I have practiced astronomy as a hobby for a while now. I have an entry-level telescope (6-inch Newtonian). In addition to observing the night sky, I have been studying physics related to optics, astronomical distance & temperature measurement, gravity, etc.

My plan is to next get a CCD camera, and do some astrophotography. It should keep me busy the next winter. However, I feel I should try to find some kind of project where I could gradually make progress. Otherwise, after learning all the basics, and seeing everything that can be seen with the smallish telescope I have, I might gradually start to lose interest.

What would you recommend as the "next stage"?

  • 1
    $\begingroup$ Once you've learned how to make basic measurements, it's always fun and satisfying to prove to yourself that you can actually put those measurements to good use and deduce other things. See if you can derive accurate values for a planet's basic orbital parameters. If you are particularly ambitious, you could try to verify Kepler's laws, or determine Newton's constant. $\endgroup$ – David H Jun 27 '15 at 14:46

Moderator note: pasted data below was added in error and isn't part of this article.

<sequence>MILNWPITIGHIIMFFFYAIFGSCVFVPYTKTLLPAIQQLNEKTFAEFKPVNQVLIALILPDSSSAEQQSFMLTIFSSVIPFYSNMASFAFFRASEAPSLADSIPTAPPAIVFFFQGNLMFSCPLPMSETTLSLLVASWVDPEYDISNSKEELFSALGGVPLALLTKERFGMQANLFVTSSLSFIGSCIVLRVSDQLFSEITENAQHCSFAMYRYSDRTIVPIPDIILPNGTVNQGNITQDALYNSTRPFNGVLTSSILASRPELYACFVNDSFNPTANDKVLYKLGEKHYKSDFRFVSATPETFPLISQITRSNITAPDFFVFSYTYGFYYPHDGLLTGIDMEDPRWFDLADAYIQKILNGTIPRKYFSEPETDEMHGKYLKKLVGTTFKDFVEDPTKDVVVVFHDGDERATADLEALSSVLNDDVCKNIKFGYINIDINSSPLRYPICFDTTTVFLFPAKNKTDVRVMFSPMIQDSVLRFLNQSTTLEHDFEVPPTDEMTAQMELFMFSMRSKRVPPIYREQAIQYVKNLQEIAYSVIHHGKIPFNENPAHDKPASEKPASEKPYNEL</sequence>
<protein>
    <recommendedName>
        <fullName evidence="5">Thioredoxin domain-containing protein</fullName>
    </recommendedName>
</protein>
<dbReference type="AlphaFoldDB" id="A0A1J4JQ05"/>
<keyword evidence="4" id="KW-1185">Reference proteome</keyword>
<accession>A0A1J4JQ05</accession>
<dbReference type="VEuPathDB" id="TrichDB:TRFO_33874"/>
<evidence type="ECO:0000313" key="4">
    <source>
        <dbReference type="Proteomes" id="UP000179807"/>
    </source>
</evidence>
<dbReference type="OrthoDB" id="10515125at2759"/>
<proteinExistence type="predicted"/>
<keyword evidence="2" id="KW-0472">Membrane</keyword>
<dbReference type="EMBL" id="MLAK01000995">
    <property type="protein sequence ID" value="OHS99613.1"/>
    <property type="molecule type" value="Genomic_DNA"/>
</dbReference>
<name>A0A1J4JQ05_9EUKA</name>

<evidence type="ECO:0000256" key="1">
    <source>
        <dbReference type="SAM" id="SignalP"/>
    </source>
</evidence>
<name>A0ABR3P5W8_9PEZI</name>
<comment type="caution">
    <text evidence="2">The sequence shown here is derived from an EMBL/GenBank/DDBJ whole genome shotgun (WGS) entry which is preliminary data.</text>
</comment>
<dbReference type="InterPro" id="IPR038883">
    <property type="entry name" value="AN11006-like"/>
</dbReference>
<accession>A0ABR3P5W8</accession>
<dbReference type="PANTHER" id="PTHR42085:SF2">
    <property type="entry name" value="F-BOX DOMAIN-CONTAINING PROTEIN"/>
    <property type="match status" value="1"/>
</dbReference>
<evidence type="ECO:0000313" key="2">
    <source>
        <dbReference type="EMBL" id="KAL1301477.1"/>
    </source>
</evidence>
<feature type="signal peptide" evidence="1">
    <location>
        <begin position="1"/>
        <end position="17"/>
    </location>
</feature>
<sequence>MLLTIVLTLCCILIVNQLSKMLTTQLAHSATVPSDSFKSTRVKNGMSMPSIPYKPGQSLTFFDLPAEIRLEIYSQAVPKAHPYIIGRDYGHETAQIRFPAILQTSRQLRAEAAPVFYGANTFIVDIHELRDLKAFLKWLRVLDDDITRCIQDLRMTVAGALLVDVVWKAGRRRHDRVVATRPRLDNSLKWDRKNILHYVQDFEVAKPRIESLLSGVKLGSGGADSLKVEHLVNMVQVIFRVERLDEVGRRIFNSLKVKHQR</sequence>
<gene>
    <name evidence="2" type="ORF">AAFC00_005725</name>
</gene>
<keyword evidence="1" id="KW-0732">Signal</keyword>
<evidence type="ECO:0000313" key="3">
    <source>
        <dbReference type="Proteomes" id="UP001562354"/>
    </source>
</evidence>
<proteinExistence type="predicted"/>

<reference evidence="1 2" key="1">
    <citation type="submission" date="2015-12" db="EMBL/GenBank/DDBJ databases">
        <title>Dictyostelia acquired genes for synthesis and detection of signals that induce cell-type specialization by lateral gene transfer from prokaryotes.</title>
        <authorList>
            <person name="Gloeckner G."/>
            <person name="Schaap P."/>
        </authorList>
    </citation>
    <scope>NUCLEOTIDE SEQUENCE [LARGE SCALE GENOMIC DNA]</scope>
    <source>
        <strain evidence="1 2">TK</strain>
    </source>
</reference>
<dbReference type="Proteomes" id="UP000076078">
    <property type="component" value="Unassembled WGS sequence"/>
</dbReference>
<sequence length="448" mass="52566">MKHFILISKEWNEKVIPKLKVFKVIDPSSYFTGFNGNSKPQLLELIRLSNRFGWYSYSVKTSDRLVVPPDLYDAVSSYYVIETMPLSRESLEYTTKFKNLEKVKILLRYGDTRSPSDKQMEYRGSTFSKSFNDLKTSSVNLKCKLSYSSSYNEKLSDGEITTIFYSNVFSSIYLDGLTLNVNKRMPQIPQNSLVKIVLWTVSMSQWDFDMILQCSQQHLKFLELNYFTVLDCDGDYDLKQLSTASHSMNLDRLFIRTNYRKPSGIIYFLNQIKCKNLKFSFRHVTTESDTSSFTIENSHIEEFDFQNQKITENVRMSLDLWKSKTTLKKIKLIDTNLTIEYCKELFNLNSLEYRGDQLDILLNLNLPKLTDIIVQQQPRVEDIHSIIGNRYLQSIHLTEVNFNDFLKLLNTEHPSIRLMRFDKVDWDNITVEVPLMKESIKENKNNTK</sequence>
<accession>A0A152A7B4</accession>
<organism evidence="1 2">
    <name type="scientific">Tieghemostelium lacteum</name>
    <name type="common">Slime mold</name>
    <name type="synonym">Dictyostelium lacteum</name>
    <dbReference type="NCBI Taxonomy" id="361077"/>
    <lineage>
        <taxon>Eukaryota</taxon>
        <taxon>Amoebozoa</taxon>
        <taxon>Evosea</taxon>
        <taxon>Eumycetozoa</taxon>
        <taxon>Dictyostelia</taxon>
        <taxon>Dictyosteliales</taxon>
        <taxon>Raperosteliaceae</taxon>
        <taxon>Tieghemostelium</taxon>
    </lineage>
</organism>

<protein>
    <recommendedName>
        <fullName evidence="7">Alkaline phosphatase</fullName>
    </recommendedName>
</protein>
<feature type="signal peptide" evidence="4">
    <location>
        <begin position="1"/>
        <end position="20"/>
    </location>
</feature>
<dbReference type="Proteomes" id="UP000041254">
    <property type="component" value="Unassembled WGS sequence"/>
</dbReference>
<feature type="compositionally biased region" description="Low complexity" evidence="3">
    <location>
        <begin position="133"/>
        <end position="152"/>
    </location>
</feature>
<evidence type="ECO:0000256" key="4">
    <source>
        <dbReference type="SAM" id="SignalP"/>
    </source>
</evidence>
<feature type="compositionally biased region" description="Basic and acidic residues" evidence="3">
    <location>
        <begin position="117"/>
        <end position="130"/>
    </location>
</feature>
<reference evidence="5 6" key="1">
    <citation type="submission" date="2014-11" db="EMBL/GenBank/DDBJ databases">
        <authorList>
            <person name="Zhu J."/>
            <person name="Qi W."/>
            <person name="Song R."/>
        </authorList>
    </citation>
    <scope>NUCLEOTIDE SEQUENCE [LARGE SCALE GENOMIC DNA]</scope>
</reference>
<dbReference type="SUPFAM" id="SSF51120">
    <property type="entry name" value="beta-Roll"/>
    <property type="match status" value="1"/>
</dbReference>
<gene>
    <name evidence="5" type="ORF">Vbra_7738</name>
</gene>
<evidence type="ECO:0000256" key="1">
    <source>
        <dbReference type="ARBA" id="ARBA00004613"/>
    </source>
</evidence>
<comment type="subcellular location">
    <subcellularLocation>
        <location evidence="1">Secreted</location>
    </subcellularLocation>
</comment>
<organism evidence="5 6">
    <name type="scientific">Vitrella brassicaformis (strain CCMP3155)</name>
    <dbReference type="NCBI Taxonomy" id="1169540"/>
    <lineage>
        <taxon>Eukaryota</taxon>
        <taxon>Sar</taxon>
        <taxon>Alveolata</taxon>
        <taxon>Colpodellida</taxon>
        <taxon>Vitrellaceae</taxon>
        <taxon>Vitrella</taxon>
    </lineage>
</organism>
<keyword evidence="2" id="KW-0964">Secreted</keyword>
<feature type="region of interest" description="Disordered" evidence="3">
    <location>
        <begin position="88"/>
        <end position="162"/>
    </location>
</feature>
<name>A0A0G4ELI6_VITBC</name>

Astrophotography is always a good step to take after just observation. That way, you can see things through your telescope that you cannot see with the naked eye, and also share your findings.

Another thing you could do is start on a different part of astronomy, maybe getting a hydrogen alpha filter or a solar telescope to observe the Sun, which again could be combined with the astrophotography.

| improve this answer | |
  • $\begingroup$ I just bought a solar filter after a year and a half of observing and can confirm that this is a great way to expand your possibilities. You always have something to look at/take pictures of. $\endgroup$ – Jack Moody Feb 6 '18 at 1:13

Not the answer you're looking for? Browse other questions tagged or ask your own question.